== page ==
Aspects of expression

Paul Gallagher is a large format photographer who paints in shades of grey and in his book ‘Aspects of Expression’ he explores what it is that motivates him to photograph in black and white. The book is divided into four sections – light, emotion, vision and expression – and his images are accompanied by brief blocks of text in which he offers advice, personal thoughts and musings on image making. One interesting feature of this book is that for some of his images, he takes you through some of the subtle changes he made – digitally – to produce the final image. Yet, this is not a ‘how to do’ photography book in the technical sense and nor does he seek to advocate a particular workflow. Rather, its focus is very much on making you think about what you are photographing, why and how to develop an ability to express yourself and your emotions through the medium of photography.

The smooth transition in tones in his images is quite beautiful and, despite some of the images being spread across two pages (making it difficult to appreciate some of them fully), the layout of the book is clean and elegant. Although it would be difficult to single out any one image, one I particular liked is ‘Traigh Eais’ taken in Barra, Scotland (page 60) of wind-swept marram grasses atop a sand dune overlooking a pristine sandy beach with the headland in the distance above which soft grey clouds are moving ‘graciously’ (as he puts it).

At first I found it easy to miss the subtleties of the images presented. The lesson I took from this was that I have to be prepared to look, not just see. This requires greater focus, attention to detail and conscious effort but the reward should be a longer lasting sense of enjoyment and an appreciation of what may be lacking in my photography. An example might be the idea that deciding where to place the shadows and the light can play a significant role in composing a photograph – particularly in black and white photography; in other words, allow the light to dictate the image, not the subject. This realisation can apply in life too – slow down and be present rather than always rushing ahead to the next goal. Of course, that’s a cliche but one worth paying attention to. After all, ‘A poor life this if, full of care//We have no time to stand and stare.’ (‘Leisure’ by William Henry Davies). Perhaps too, in doing so I will better appreciate how to express myself through my photography.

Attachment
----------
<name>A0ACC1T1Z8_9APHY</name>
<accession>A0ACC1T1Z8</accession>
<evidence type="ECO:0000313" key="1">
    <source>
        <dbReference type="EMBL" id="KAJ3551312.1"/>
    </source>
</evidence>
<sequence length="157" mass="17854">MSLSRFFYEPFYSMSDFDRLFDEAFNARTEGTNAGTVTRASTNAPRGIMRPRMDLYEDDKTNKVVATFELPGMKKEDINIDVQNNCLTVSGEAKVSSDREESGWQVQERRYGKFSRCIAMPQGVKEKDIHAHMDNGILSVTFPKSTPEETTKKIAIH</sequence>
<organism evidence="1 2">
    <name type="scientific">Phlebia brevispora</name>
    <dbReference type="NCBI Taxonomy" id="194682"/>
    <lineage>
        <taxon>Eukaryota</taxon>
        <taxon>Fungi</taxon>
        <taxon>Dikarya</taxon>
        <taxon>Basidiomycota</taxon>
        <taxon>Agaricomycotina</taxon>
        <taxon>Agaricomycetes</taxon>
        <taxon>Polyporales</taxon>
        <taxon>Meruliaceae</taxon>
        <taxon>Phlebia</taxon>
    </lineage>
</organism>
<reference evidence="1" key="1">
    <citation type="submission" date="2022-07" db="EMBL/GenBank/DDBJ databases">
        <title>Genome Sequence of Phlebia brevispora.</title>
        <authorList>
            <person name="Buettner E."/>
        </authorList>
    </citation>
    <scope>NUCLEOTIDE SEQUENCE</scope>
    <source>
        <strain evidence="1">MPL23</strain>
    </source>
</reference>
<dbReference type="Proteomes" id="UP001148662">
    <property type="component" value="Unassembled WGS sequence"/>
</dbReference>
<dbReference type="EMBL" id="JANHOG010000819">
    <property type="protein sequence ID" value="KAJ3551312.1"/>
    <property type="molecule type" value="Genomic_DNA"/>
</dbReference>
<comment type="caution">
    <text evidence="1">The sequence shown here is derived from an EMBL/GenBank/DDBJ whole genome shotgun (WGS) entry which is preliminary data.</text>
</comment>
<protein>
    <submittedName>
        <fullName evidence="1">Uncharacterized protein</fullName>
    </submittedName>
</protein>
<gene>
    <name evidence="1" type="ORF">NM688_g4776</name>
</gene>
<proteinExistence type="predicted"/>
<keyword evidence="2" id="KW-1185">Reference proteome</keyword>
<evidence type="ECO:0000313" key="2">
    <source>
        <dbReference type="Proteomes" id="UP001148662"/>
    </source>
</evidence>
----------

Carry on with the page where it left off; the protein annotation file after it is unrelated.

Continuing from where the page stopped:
~ by paulsidle on January 1, 2010.

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